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Norbury

Introduction

Norbury - gateway to Croydon (if you're coming down the A23 from London)! It is hard to imagine that less than 100 years ago, Norbury was still a rural area, a buffer zone between Croydon and Streatham.

The Official Guide for Croydon (1948) comments: Within living memory... Norbury was a park-like countryside with wooded and meadowed eminences to east and west. It has become a suburb of pleasant villas running down on either side to the roaring London Road.

It is most likely that the name Norbury (=North Burh) arose because of its position at the northern boundary of Croydon manor.

The boundary between Norbury and Streatham, on the London Road at Hermitage Bridge, is one of the few rivers remaining over ground in the area - called Norbury Brook to the east of the Bridge and the River Graveney to the west where it flows on to join the Wandle and ultimately the River Thames.

Hermitage Bridge is probably named after a hermit (or a series of them) who used to live nearby.

Nineteenth Century Norbury

From the earliest records, Norbury was a sub-manor of Croydon Manor. Between the years 1385 and 1859 the manor of Norbury was held by various members of the Carew family - a remarkably long connection of one family with a manor. The Carews also held Beddington. Norbury Farm was the manor house, which stood close to where Kensington Avenue meets Norbury Avenue, but it was demolished in 1914.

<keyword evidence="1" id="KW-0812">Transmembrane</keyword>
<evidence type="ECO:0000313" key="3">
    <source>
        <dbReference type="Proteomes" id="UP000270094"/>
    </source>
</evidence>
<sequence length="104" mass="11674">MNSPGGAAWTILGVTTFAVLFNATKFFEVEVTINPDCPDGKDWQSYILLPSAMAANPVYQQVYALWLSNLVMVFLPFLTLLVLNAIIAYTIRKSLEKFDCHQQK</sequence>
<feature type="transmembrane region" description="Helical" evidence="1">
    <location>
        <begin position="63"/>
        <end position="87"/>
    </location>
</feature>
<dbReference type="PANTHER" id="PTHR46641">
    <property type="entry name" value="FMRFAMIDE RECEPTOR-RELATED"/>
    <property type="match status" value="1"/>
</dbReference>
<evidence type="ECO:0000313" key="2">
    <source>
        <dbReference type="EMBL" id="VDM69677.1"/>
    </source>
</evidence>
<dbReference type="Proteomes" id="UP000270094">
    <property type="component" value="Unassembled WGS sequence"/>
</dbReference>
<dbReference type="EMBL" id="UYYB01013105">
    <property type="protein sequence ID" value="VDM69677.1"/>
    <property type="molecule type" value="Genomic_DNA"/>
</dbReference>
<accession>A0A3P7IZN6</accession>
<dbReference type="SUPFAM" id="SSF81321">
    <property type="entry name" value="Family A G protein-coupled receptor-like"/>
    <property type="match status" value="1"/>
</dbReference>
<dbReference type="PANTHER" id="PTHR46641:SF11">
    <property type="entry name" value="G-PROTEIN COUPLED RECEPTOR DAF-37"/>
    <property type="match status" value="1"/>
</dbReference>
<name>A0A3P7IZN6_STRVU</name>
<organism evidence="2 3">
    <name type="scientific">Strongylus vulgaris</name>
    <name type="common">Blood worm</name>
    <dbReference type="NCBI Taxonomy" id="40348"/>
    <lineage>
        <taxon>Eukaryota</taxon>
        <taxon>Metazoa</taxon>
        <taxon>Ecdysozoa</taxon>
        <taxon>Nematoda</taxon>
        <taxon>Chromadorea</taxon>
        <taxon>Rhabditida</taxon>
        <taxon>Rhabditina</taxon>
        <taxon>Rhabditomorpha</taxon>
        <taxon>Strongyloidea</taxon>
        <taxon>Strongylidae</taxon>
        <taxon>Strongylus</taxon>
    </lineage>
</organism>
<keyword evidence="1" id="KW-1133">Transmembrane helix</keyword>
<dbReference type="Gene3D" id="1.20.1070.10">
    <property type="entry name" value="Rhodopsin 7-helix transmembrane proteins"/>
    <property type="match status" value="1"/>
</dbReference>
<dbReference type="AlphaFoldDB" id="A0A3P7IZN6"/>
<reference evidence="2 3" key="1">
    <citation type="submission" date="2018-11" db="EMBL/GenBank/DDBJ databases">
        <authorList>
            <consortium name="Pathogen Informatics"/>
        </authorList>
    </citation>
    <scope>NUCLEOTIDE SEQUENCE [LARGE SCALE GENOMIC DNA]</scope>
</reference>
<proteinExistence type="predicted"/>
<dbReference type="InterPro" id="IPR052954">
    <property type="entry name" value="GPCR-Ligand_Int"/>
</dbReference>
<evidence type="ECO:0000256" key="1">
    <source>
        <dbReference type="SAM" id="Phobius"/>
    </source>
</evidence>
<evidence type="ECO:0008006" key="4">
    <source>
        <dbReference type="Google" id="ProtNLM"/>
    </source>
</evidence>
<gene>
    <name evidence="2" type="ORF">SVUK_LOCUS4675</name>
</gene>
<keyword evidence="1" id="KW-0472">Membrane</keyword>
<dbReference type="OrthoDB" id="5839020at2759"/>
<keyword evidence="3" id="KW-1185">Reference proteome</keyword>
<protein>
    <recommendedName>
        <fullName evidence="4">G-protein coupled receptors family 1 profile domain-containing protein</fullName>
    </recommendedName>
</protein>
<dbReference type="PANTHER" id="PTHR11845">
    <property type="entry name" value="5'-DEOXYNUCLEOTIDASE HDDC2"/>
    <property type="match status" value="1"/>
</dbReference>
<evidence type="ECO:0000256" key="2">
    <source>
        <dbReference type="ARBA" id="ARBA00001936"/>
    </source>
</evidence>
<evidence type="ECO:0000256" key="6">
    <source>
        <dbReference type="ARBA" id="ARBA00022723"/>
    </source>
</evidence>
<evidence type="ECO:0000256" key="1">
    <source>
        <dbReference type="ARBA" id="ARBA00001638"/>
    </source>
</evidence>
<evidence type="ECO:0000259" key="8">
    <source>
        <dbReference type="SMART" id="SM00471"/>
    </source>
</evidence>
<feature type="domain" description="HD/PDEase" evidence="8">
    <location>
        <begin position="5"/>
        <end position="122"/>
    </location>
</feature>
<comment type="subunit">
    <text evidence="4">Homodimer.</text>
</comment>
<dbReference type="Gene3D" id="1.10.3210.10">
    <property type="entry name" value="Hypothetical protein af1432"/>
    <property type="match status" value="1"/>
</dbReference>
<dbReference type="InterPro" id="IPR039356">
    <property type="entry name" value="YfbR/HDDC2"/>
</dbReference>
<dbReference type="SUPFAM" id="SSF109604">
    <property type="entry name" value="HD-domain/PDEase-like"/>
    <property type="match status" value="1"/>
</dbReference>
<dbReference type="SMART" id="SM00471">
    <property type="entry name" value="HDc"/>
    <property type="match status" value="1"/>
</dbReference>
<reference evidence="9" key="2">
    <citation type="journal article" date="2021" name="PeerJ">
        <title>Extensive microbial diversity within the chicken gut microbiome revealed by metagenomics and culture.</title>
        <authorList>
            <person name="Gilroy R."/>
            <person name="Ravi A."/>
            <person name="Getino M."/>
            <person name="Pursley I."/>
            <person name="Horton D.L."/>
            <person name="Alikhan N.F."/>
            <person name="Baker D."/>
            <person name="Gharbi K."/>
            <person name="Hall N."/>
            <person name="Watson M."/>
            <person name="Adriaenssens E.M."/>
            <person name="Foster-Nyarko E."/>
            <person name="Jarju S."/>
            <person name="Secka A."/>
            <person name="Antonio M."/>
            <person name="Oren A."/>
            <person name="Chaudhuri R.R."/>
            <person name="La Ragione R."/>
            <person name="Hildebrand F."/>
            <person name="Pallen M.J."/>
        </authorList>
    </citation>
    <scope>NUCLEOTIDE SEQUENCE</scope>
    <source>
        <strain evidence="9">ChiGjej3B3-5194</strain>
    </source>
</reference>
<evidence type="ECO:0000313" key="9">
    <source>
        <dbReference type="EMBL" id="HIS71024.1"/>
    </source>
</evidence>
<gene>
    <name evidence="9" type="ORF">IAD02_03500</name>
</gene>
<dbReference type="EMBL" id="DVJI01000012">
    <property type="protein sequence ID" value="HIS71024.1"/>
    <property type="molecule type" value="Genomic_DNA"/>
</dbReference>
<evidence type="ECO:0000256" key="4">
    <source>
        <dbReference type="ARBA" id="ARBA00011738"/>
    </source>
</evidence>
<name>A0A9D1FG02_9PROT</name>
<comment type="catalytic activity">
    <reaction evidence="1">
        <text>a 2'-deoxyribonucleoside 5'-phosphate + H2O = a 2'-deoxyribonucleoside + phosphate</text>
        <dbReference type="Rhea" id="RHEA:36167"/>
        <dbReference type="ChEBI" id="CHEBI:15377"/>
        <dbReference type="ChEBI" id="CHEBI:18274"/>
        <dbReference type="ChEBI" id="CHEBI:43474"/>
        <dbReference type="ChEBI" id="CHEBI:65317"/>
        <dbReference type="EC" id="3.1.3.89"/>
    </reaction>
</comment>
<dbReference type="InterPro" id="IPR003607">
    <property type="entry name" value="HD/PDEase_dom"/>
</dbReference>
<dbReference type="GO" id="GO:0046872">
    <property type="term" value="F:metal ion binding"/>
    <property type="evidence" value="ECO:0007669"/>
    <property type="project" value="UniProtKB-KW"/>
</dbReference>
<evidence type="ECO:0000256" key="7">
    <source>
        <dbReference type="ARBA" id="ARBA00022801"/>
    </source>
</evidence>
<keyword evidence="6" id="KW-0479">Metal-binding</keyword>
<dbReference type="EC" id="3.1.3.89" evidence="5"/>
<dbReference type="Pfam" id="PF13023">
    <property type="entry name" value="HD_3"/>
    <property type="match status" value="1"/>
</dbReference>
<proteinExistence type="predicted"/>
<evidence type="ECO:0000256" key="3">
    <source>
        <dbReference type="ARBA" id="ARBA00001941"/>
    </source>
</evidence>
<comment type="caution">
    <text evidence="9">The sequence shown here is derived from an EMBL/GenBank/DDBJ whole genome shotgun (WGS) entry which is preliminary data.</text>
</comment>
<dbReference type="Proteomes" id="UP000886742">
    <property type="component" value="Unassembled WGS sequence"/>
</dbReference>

The only really old building left is Norbury Hall, Craignish Avenue, now an Old People's Home and a Grade II listed building. It was built for William Coles, in 1802, but its best known owner was James Hobbs, local businessman and fifth Mayor of Croydon who bought the house in 1884. In 1893 he was involved in a major financial scandal and ended up in prison for fraud. The Hobbs Family owned the Hall until 1958 when it was sold to Croydon Council.

Other notable buildings include: St. Stephen's Church, Warwick Road, built 1908; brown and red brick, perpendicular style, and Barclays Bank (1434 London Road) both Grade II listed buildings.

The railway line through Norbury opened in 1862, but it was not until 1878 that Norbury got its own station. This was rebuilt in 1902.

Croydon's horse-tram network never extended further than Thornton Heath, but when electric trams were introduced, in 1901, the tracks were laid all the way up the London Road to Norbury. Passengers could then ride all the way from Norbury to Purley by tram. However, if you wanted to go up to London from Croydon you had to change trams at Norbury. This was because the Croydon trams and the London trams used different systems and couldn't travel on each other's tracks. This was finally sorted out in 1925.

For a few years in the 1870s, horse-racing fans flocked to Norbury. Streatham race-course had been set up stretching roughly from present-day Rowan Road, Streatham Vale to Northborough Road, Norbury. Races were stopped in 1878 - mainly because of the unruly nature of the meetings.

Norbury's main open space, Norbury Park, was purchased by Croydon Council in 1935, having been the North Surrey Golf Course since 1920.